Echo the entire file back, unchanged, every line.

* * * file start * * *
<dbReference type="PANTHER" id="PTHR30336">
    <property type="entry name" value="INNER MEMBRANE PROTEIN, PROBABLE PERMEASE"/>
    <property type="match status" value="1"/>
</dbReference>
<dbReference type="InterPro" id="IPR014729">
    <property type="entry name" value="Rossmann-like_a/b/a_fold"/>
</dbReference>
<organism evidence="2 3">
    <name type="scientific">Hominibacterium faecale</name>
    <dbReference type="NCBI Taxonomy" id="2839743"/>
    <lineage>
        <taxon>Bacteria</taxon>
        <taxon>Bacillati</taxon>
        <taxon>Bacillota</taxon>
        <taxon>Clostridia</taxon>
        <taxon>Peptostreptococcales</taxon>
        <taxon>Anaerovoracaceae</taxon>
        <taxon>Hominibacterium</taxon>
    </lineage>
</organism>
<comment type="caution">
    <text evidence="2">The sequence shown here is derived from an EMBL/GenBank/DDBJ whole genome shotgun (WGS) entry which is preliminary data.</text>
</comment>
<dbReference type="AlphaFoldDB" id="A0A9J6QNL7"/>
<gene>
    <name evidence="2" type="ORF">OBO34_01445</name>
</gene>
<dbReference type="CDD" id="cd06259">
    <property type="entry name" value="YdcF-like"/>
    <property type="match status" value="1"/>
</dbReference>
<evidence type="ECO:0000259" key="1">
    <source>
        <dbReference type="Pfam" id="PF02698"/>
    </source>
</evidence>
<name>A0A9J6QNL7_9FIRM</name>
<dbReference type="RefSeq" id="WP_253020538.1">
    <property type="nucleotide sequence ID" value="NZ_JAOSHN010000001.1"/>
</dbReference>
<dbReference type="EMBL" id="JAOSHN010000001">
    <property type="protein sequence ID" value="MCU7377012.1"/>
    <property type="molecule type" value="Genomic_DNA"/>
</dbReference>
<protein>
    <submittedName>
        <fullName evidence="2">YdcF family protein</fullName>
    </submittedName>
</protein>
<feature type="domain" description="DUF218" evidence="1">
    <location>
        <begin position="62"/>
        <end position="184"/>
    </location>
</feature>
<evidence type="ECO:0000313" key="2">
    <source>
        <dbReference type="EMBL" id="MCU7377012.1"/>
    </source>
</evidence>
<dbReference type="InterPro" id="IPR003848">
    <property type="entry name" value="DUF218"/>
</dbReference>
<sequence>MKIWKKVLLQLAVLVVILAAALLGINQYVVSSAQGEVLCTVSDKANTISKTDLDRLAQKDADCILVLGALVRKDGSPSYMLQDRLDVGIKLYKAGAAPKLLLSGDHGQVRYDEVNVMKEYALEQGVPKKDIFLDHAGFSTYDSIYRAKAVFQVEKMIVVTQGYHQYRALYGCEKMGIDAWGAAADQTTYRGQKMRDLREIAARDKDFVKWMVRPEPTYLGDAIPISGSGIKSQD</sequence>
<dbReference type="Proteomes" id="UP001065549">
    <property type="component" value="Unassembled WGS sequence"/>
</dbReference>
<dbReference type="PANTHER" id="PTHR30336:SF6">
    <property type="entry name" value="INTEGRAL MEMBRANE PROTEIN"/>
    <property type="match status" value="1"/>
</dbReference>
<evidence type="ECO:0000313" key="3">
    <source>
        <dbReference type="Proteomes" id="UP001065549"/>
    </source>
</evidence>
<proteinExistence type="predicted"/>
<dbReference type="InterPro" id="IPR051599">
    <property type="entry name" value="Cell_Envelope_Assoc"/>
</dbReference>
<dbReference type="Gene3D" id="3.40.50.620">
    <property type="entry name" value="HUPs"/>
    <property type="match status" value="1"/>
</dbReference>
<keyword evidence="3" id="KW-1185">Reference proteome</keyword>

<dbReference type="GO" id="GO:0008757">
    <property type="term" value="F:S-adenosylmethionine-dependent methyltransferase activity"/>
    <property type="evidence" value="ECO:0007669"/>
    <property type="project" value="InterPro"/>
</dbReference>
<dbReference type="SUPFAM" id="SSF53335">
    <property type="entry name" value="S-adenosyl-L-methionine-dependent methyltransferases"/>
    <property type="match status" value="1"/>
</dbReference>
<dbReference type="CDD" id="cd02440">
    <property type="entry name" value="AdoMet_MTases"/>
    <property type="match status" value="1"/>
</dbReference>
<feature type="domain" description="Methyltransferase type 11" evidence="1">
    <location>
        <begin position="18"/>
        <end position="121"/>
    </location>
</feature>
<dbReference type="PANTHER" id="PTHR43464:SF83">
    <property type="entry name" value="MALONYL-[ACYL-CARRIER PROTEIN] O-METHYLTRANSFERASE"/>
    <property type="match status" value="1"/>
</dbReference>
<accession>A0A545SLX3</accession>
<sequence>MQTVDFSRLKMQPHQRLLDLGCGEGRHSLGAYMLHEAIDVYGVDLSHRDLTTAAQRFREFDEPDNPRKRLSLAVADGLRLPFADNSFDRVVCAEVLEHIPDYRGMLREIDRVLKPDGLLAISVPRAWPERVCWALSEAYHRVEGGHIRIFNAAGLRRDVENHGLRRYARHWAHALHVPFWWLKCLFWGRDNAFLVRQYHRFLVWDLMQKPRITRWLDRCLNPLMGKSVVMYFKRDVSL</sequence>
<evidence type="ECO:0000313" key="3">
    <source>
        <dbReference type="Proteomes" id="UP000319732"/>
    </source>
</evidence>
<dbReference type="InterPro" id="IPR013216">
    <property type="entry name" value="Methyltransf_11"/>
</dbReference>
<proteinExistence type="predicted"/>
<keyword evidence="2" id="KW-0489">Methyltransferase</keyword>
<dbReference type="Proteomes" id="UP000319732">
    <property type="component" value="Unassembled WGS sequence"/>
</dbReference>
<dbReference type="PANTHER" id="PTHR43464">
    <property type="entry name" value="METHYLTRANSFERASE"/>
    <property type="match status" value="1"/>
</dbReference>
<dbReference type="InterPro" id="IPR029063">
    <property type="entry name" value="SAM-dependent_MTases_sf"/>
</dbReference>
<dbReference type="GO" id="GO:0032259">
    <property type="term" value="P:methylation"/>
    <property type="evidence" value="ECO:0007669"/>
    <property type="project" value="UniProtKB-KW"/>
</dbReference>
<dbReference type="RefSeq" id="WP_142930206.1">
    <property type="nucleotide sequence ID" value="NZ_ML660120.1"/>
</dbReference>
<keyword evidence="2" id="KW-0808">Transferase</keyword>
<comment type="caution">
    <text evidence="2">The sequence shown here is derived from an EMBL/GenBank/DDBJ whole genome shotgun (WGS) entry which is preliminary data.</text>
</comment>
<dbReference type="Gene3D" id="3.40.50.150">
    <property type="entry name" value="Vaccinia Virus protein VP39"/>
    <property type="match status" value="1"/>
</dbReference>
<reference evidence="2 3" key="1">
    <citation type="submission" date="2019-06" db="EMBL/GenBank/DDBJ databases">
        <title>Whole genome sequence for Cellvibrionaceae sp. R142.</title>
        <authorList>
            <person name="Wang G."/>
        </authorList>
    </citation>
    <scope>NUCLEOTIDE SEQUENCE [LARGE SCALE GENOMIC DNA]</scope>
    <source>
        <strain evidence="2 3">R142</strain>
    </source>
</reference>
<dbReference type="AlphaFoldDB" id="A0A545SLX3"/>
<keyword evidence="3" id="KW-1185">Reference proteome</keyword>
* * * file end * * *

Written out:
<dbReference type="PANTHER" id="PTHR30336">
    <property type="entry name" value="INNER MEMBRANE PROTEIN, PROBABLE PERMEASE"/>
    <property type="match status" value="1"/>
</dbReference>
<dbReference type="InterPro" id="IPR014729">
    <property type="entry name" value="Rossmann-like_a/b/a_fold"/>
</dbReference>
<organism evidence="2 3">
    <name type="scientific">Hominibacterium faecale</name>
    <dbReference type="NCBI Taxonomy" id="2839743"/>
    <lineage>
        <taxon>Bacteria</taxon>
        <taxon>Bacillati</taxon>
        <taxon>Bacillota</taxon>
        <taxon>Clostridia</taxon>
        <taxon>Peptostreptococcales</taxon>
        <taxon>Anaerovoracaceae</taxon>
        <taxon>Hominibacterium</taxon>
    </lineage>
</organism>
<comment type="caution">
    <text evidence="2">The sequence shown here is derived from an EMBL/GenBank/DDBJ whole genome shotgun (WGS) entry which is preliminary data.</text>
</comment>
<dbReference type="AlphaFoldDB" id="A0A9J6QNL7"/>
<gene>
    <name evidence="2" type="ORF">OBO34_01445</name>
</gene>
<dbReference type="CDD" id="cd06259">
    <property type="entry name" value="YdcF-like"/>
    <property type="match status" value="1"/>
</dbReference>
<evidence type="ECO:0000259" key="1">
    <source>
        <dbReference type="Pfam" id="PF02698"/>
    </source>
</evidence>
<name>A0A9J6QNL7_9FIRM</name>
<dbReference type="RefSeq" id="WP_253020538.1">
    <property type="nucleotide sequence ID" value="NZ_JAOSHN010000001.1"/>
</dbReference>
<dbReference type="EMBL" id="JAOSHN010000001">
    <property type="protein sequence ID" value="MCU7377012.1"/>
    <property type="molecule type" value="Genomic_DNA"/>
</dbReference>
<protein>
    <submittedName>
        <fullName evidence="2">YdcF family protein</fullName>
    </submittedName>
</protein>
<feature type="domain" description="DUF218" evidence="1">
    <location>
        <begin position="62"/>
        <end position="184"/>
    </location>
</feature>
<evidence type="ECO:0000313" key="2">
    <source>
        <dbReference type="EMBL" id="MCU7377012.1"/>
    </source>
</evidence>
<dbReference type="InterPro" id="IPR003848">
    <property type="entry name" value="DUF218"/>
</dbReference>
<sequence>MKIWKKVLLQLAVLVVILAAALLGINQYVVSSAQGEVLCTVSDKANTISKTDLDRLAQKDADCILVLGALVRKDGSPSYMLQDRLDVGIKLYKAGAAPKLLLSGDHGQVRYDEVNVMKEYALEQGVPKKDIFLDHAGFSTYDSIYRAKAVFQVEKMIVVTQGYHQYRALYGCEKMGIDAWGAAADQTTYRGQKMRDLREIAARDKDFVKWMVRPEPTYLGDAIPISGSGIKSQD</sequence>
<dbReference type="Proteomes" id="UP001065549">
    <property type="component" value="Unassembled WGS sequence"/>
</dbReference>
<dbReference type="PANTHER" id="PTHR30336:SF6">
    <property type="entry name" value="INTEGRAL MEMBRANE PROTEIN"/>
    <property type="match status" value="1"/>
</dbReference>
<evidence type="ECO:0000313" key="3">
    <source>
        <dbReference type="Proteomes" id="UP001065549"/>
    </source>
</evidence>
<proteinExistence type="predicted"/>
<dbReference type="InterPro" id="IPR051599">
    <property type="entry name" value="Cell_Envelope_Assoc"/>
</dbReference>
<dbReference type="Gene3D" id="3.40.50.620">
    <property type="entry name" value="HUPs"/>
    <property type="match status" value="1"/>
</dbReference>
<keyword evidence="3" id="KW-1185">Reference proteome</keyword>

<dbReference type="GO" id="GO:0008757">
    <property type="term" value="F:S-adenosylmethionine-dependent methyltransferase activity"/>
    <property type="evidence" value="ECO:0007669"/>
    <property type="project" value="InterPro"/>
</dbReference>
<dbReference type="SUPFAM" id="SSF53335">
    <property type="entry name" value="S-adenosyl-L-methionine-dependent methyltransferases"/>
    <property type="match status" value="1"/>
</dbReference>
<dbReference type="CDD" id="cd02440">
    <property type="entry name" value="AdoMet_MTases"/>
    <property type="match status" value="1"/>
</dbReference>
<feature type="domain" description="Methyltransferase type 11" evidence="1">
    <location>
        <begin position="18"/>
        <end position="121"/>
    </location>
</feature>
<dbReference type="PANTHER" id="PTHR43464:SF83">
    <property type="entry name" value="MALONYL-[ACYL-CARRIER PROTEIN] O-METHYLTRANSFERASE"/>
    <property type="match status" value="1"/>
</dbReference>
<accession>A0A545SLX3</accession>
<sequence>MQTVDFSRLKMQPHQRLLDLGCGEGRHSLGAYMLHEAIDVYGVDLSHRDLTTAAQRFREFDEPDNPRKRLSLAVADGLRLPFADNSFDRVVCAEVLEHIPDYRGMLREIDRVLKPDGLLAISVPRAWPERVCWALSEAYHRVEGGHIRIFNAAGLRRDVENHGLRRYARHWAHALHVPFWWLKCLFWGRDNAFLVRQYHRFLVWDLMQKPRITRWLDRCLNPLMGKSVVMYFKRDVSL</sequence>
<evidence type="ECO:0000313" key="3">
    <source>
        <dbReference type="Proteomes" id="UP000319732"/>
    </source>
</evidence>
<dbReference type="InterPro" id="IPR013216">
    <property type="entry name" value="Methyltransf_11"/>
</dbReference>
<proteinExistence type="predicted"/>
<keyword evidence="2" id="KW-0489">Methyltransferase</keyword>
<dbReference type="Proteomes" id="UP000319732">
    <property type="component" value="Unassembled WGS sequence"/>
</dbReference>
<dbReference type="PANTHER" id="PTHR43464">
    <property type="entry name" value="METHYLTRANSFERASE"/>
    <property type="match status" value="1"/>
</dbReference>
<dbReference type="InterPro" id="IPR029063">
    <property type="entry name" value="SAM-dependent_MTases_sf"/>
</dbReference>
<dbReference type="GO" id="GO:0032259">
    <property type="term" value="P:methylation"/>
    <property type="evidence" value="ECO:0007669"/>
    <property type="project" value="UniProtKB-KW"/>
</dbReference>
<dbReference type="RefSeq" id="WP_142930206.1">
    <property type="nucleotide sequence ID" value="NZ_ML660120.1"/>
</dbReference>
<keyword evidence="2" id="KW-0808">Transferase</keyword>
<comment type="caution">
    <text evidence="2">The sequence shown here is derived from an EMBL/GenBank/DDBJ whole genome shotgun (WGS) entry which is preliminary data.</text>
</comment>
<dbReference type="Gene3D" id="3.40.50.150">
    <property type="entry name" value="Vaccinia Virus protein VP39"/>
    <property type="match status" value="1"/>
</dbReference>
<reference evidence="2 3" key="1">
    <citation type="submission" date="2019-06" db="EMBL/GenBank/DDBJ databases">
        <title>Whole genome sequence for Cellvibrionaceae sp. R142.</title>
        <authorList>
            <person name="Wang G."/>
        </authorList>
    </citation>
    <scope>NUCLEOTIDE SEQUENCE [LARGE SCALE GENOMIC DNA]</scope>
    <source>
        <strain evidence="2 3">R142</strain>
    </source>
</reference>
<dbReference type="AlphaFoldDB" id="A0A545SLX3"/>
<keyword evidence="3" id="KW-1185">Reference proteome</keyword>